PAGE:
Cheryl up on Instagram or Facebook.” data-reactid=”32″>Life goes beyond the digits on the scale and your body is capable of so much more. Yahoo’s #Fitspo of the Week series is dedicated to inspirational men and women in Singapore leading healthy and active lifestyles. Have someone to recommend? Hit Cheryl up on Instagram or Facebook.
@robin.tiang)” data-reactid=”33″>Name: Robin Tiang (@robin.tiang)
Currently, I try to watch what I eat for maybe 80 per cent of the time, keeping carbohydrates and fats reasonably low if I can. That means generally protein and vegetable-led meals. I also aim to cook at home for at least three days in a week to be able to watch exactly what goes into my body – less salt, healthier oils etc. I also try to keep all the intake of calories within an eight-hour window during the day as I found that intermittent fasting actually works the best for me so far. I would say to really try out different sorts of diet plans, find the one which works best for you in terms of sustainability and results, and stick to it. (I myself need constant reminders to stick to my own plan. And yes, if you have an accountability partner, even better.)
All these sessions are just filled with fun and laughter which helps take the edge away from the intensity at which we push ourselves. It helps a lot when you surround yourself with a positive group of people who are also interested in pushing the boundaries of what the human body can do. This way it allows us to keep each other in check and enjoy going through the grind together.
Robin competed in touch rugby and Singa-Rugby in his primary school days. (PHOTO: Cheryl Tay)
A: I competed in touch rugby and Singa-Rugby (modified rugby for primary schools) and I think we did well as a school. I remember coming home with a giant bruise on my forehead after a massive head-on-head collision and was so afraid my parents wouldn’t allow me to continue. But they just “tsk-ed” me and I continued playing rugby.
However, that all stopped in secondary school when the school I went to didn’t have rugby. One of my regrets that I have now was that I didn’t try for more varied sports when I was younger, like gymnastics or volleyball or even go-karting. Those advanced motor skills would have been so much easier to develop at a much younger age.
I used to be an auditor in a “big four” firm in Melbourne for two years after I graduated and once that started, fitness just wasn’t a priority for me. I put on 10kg in a span of nine months, so it changed by going from hero to zero! I would suggest people who are just entering the workforce to keep up their fitness routine no matter how tired they are, even if they have to reduce it a little, do something! It took a lot of willpower to get out of that rut. Once the inertia sets in, it is pretty unreal.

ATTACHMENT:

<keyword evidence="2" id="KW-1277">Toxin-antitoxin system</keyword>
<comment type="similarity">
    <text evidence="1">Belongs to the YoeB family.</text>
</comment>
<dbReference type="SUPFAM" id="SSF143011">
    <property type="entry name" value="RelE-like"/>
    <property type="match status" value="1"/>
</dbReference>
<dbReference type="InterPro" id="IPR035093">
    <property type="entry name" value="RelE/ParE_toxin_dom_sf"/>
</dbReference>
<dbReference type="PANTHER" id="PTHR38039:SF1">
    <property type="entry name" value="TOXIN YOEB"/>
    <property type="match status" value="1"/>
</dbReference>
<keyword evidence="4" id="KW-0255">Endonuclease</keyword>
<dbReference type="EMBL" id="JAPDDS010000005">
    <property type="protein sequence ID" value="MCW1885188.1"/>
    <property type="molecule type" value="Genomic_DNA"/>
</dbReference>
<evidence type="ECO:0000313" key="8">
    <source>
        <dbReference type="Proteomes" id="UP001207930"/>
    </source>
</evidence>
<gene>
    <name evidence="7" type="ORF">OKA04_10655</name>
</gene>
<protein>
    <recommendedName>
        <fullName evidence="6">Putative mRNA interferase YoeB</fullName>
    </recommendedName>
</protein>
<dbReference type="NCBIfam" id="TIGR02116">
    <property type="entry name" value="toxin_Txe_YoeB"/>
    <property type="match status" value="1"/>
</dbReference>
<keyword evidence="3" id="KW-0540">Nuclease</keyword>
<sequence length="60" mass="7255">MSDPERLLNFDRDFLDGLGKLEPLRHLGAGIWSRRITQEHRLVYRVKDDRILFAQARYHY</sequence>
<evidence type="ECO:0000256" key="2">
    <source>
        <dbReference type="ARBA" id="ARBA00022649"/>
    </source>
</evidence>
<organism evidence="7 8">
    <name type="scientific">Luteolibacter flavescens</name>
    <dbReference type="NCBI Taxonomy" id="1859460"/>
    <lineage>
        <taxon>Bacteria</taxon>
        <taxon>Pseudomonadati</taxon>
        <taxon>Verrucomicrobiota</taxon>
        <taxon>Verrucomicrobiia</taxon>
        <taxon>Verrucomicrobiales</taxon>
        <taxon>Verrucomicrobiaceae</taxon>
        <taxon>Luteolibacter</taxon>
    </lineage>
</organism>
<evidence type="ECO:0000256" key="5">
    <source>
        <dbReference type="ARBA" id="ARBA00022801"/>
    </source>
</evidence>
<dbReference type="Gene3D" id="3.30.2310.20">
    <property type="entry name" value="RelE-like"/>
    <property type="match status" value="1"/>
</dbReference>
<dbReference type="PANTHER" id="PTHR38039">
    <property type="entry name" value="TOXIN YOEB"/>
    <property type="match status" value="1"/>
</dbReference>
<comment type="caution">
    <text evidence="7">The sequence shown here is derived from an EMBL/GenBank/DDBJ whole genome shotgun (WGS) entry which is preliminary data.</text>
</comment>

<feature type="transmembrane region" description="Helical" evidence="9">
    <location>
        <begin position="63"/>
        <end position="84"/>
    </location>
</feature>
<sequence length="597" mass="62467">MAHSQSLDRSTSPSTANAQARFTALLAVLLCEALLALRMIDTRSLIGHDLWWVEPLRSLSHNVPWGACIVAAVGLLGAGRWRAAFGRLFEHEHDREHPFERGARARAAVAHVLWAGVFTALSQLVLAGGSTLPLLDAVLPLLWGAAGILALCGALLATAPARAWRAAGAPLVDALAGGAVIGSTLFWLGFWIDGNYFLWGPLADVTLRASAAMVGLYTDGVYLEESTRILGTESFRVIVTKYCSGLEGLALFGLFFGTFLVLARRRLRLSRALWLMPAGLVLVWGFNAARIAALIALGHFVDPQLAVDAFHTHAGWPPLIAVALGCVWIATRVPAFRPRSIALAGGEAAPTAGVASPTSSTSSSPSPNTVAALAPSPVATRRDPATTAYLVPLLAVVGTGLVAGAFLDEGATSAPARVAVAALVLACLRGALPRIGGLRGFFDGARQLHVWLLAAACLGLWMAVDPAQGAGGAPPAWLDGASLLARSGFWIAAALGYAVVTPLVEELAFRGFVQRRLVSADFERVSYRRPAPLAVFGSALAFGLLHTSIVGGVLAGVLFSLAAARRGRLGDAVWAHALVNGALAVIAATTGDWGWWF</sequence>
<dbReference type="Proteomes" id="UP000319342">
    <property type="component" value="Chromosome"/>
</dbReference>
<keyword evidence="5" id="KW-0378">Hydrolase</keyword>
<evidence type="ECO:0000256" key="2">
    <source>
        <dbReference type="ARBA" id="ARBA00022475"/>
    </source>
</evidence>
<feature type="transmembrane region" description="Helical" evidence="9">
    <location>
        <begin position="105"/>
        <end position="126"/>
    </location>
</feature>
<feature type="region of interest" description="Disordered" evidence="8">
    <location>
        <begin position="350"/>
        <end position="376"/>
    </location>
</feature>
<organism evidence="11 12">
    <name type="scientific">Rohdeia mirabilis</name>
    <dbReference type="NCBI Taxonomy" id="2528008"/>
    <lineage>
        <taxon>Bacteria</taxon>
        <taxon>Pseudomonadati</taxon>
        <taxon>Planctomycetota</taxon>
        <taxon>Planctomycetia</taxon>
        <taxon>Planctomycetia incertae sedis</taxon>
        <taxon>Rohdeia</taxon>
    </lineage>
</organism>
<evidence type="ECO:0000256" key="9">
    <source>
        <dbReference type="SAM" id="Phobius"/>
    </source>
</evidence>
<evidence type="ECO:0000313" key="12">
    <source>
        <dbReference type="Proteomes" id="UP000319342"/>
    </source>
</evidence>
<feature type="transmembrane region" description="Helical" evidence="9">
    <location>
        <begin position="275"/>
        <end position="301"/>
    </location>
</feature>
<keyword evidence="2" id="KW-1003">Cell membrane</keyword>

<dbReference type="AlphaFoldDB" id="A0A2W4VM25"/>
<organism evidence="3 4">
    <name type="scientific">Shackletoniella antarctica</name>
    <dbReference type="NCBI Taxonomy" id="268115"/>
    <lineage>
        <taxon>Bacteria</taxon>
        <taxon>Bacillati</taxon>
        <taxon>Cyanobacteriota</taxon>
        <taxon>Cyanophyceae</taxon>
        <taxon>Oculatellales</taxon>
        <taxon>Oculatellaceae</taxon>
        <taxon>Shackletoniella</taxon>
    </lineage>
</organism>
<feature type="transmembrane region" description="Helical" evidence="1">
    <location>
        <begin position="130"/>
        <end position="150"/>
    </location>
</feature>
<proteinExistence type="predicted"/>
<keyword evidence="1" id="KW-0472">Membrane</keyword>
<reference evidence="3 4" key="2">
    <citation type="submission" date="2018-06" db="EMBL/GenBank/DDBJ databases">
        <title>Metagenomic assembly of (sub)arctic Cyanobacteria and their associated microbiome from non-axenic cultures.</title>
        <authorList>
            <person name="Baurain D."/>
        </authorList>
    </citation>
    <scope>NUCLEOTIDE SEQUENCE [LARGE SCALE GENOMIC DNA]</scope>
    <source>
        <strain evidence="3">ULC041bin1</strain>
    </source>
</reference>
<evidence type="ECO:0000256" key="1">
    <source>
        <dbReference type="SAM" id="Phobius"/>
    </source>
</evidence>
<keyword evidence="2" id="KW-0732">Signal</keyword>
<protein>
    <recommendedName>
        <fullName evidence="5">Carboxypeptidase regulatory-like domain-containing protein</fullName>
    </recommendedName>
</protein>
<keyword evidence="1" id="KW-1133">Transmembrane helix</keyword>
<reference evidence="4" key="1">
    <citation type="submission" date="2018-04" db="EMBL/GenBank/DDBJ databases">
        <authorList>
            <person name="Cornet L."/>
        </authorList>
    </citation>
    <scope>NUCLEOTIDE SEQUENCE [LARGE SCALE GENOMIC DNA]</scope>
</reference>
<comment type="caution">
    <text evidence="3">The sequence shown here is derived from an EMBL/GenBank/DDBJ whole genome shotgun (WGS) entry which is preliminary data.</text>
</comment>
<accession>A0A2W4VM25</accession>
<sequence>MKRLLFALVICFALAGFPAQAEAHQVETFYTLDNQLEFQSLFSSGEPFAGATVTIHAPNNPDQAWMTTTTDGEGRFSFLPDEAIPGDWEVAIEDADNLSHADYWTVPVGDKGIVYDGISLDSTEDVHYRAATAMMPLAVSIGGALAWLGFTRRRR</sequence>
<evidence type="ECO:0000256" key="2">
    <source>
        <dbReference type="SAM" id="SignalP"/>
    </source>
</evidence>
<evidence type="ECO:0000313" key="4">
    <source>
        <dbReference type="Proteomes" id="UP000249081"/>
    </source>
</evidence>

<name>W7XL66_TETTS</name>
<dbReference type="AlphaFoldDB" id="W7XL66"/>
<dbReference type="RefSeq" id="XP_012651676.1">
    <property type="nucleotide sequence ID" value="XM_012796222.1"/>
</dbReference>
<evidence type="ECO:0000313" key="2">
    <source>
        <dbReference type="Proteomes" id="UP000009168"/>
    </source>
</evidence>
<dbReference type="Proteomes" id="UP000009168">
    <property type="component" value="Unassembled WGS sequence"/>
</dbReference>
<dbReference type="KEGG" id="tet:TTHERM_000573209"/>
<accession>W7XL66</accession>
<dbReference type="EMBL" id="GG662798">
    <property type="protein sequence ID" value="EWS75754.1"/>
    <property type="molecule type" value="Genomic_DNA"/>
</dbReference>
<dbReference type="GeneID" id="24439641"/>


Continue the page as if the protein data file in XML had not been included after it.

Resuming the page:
When I moved back to Singapore, a friend of a friend who is my current manager approached me to just try it out. None of that “scammy” business where you have to pay for a com-card and photos, and no casting couch stuff either… so I thought why not? I only got my first job six months later just when I was about to give up and quite thankful I didn’t. I get to expand and express my creativity through this art medium, which I believe everyone should have an outlet like that.
Right now, I don’t really have to maintain it this way as I don’t have long term roles that I have to fit into. However, my current physique does get me certain roles where I might have to be topless for example. When those roles come around, it provides more motivation to really keep in shape for most of the time. So yes, there is some pressure to look a certain way, but it is also an outcome of my passion for fitness activities that keep me looking the way I do now.
Robin is also a fitness trainer. (PHOTO: Cheryl Tay)
I think they’re both complementary to each other. Both roles require me to be “switched on” most of the time, be it motivating my trainees to push harder, or running about in an energy drink ad for example. Both require me to be able to read and understand another human being on a deeper level, to be able to respond appropriately.